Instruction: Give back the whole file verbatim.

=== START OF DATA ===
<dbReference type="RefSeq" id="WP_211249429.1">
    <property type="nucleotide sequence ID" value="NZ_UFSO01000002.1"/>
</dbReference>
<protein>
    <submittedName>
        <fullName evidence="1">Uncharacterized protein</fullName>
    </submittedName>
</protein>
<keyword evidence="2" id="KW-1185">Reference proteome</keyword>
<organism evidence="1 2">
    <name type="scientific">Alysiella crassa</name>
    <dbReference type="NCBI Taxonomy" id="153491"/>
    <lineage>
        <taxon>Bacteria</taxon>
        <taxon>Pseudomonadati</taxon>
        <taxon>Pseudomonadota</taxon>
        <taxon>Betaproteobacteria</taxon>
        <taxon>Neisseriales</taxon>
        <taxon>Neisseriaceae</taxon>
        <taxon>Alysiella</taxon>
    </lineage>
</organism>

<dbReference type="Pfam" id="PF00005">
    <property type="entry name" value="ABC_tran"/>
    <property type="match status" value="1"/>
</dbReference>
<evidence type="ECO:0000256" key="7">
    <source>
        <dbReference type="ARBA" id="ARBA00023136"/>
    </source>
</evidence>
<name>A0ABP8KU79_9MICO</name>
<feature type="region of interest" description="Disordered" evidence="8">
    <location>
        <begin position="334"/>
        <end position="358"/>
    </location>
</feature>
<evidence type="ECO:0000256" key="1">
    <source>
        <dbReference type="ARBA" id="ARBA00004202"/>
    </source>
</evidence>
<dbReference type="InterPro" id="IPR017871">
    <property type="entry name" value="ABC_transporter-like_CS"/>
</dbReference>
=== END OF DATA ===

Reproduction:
<dbReference type="RefSeq" id="WP_211249429.1">
    <property type="nucleotide sequence ID" value="NZ_UFSO01000002.1"/>
</dbReference>
<protein>
    <submittedName>
        <fullName evidence="1">Uncharacterized protein</fullName>
    </submittedName>
</protein>
<keyword evidence="2" id="KW-1185">Reference proteome</keyword>
<organism evidence="1 2">
    <name type="scientific">Alysiella crassa</name>
    <dbReference type="NCBI Taxonomy" id="153491"/>
    <lineage>
        <taxon>Bacteria</taxon>
        <taxon>Pseudomonadati</taxon>
        <taxon>Pseudomonadota</taxon>
        <taxon>Betaproteobacteria</taxon>
        <taxon>Neisseriales</taxon>
        <taxon>Neisseriaceae</taxon>
        <taxon>Alysiella</taxon>
    </lineage>
</organism>

<dbReference type="Pfam" id="PF00005">
    <property type="entry name" value="ABC_tran"/>
    <property type="match status" value="1"/>
</dbReference>
<evidence type="ECO:0000256" key="7">
    <source>
        <dbReference type="ARBA" id="ARBA00023136"/>
    </source>
</evidence>
<name>A0ABP8KU79_9MICO</name>
<feature type="region of interest" description="Disordered" evidence="8">
    <location>
        <begin position="334"/>
        <end position="358"/>
    </location>
</feature>
<evidence type="ECO:0000256" key="1">
    <source>
        <dbReference type="ARBA" id="ARBA00004202"/>
    </source>
</evidence>
<dbReference type="InterPro" id="IPR017871">
    <property type="entry name" value="ABC_transporter-like_CS"/>
</dbReference>